Sam Bauman: To resolve or not to resolve, that’s is the question



I’ve rarely indulged in making New Year’s resolutions. It just seemed to me that if there was something about my life that needed changing, I should do it now. I know the New Year can be a sort of sign post of change, and I’m always in favor of change. But I feel like “do it now” rather than wait on the calendar.

Wikipedia says the origins of New Year’s resolutions come from religion:

“Babylonians made promises to their gods at the start of each year that they would return borrowed objects and pay their debts.

The Romans began each year by making promises to the god Janus, for whom the month of January is named.

In the Medieval era, the knights took the “peacock vow” at the end of the Christmas season each year to re-affirm their commitment to chivalry.

At watchnight services, many Christians prepare for the year ahead by praying and making these resolutions.

There are other religious parallels to this tradition. During Judaism’s New Year, Rosh Hashanah, through the High Holidays and culminating in Yom Kippur (the Day of Atonement), one is to reflect upon one’s wrongdoings over the year and both seek and offer forgiveness. People may act similarly during the Christian liturgical season of Lent, though the motive behind this holiday is more of sacrifice than of responsibility, in fact the practice of New Year’s resolutions partially came from the Lenten sacrifices. The concept, regardless of creed, is to reflect upon self-improvement annually,” Wikipedia says.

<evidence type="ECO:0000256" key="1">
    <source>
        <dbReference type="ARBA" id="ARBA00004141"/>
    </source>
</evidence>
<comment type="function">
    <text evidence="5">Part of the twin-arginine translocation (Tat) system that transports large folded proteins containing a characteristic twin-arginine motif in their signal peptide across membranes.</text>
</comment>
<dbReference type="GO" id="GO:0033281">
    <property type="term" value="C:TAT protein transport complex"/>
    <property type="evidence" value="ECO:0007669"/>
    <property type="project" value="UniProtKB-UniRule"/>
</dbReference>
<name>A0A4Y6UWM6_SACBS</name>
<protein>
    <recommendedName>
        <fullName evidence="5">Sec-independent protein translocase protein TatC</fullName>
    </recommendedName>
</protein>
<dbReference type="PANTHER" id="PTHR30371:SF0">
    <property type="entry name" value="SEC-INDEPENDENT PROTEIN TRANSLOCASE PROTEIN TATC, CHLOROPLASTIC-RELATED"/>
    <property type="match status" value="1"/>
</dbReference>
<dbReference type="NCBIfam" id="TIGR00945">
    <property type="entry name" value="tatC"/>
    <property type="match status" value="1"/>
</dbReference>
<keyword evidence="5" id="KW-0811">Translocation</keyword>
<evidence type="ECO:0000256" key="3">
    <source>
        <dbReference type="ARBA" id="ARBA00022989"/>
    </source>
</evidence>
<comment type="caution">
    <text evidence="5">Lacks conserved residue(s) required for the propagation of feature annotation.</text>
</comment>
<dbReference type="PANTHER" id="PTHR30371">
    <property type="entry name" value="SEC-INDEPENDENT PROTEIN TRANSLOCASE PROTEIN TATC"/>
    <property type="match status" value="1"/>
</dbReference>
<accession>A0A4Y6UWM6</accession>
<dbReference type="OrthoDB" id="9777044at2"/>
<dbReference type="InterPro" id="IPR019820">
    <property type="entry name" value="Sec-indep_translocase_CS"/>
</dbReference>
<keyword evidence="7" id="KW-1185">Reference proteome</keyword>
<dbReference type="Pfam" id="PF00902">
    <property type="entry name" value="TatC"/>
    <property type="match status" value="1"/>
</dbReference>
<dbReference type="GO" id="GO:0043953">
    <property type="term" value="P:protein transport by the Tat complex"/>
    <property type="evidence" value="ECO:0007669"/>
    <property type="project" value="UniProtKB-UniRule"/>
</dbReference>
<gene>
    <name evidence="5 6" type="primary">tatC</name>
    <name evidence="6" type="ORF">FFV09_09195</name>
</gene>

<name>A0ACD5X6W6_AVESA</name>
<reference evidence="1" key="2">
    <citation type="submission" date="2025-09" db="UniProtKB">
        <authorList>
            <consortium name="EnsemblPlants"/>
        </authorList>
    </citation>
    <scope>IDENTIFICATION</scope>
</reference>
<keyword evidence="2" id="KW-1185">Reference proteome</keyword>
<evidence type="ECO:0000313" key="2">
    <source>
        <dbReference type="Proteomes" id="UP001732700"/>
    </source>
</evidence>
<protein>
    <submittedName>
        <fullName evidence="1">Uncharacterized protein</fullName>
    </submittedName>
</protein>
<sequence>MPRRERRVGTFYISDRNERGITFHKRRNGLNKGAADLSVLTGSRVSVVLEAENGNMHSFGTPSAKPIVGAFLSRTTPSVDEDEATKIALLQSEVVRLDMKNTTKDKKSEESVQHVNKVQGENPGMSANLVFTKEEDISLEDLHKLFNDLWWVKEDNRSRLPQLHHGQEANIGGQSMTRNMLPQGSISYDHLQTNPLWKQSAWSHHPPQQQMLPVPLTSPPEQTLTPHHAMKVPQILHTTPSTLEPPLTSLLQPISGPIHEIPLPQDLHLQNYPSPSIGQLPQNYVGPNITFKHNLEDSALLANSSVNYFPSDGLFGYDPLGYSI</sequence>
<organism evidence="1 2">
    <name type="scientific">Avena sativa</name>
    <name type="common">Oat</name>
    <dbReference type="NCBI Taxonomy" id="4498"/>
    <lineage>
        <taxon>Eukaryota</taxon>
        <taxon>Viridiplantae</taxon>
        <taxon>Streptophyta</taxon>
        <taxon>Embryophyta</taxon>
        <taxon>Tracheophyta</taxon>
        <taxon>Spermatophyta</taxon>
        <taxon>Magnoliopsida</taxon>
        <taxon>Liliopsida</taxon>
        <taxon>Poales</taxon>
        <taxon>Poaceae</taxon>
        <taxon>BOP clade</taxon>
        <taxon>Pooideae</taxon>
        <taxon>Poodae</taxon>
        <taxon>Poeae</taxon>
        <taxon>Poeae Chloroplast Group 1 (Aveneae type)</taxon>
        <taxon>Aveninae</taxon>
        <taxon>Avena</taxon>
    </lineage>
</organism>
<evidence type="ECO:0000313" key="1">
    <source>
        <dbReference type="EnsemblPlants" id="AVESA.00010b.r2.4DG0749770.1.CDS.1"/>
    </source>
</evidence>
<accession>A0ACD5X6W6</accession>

Here’s other information about resolutions from Wikipedia:

The most common reason for participants failing their New Year’s resolutions was setting themselves unrealistic goals (35 percent), while 33 percent didn’t keep track of their progress and a further 23 percent forgot about it.

A 2007 study by Richard Wiseman from the University of Bristol involving 3,000 people showed that 88 percent of those who set New Year resolutions fail, despite the fact that 52 percent of the study’s participants were confident of success at the beginning. Men achieved their goal 22% more often when they set small measurable goals. While women succeeded 10 percent more when they made their goals public and got support from their friends.

Popular goals include resolutions to:

Improve physical well-being

Improve mental well-being

Improve finances

Improve career

Improve education

Improve self:

Take a trip

Volunteer to help others

Make new friends

Spend quality time with family members

Settle down, get engaged/get married, have kids

Pray more, be more spiritual

Be more involved in extra curricular activities

I resolve to write lighter pieces in the future.


Last week, I wrote about dining at the Carson City Senior Center. The cost of the meal is a suggested donation of $2.25 although no senior will be turned away for their inability to pay.

Sam Bauman writes about senior affairs, among other things, for the Nevada Appeal.


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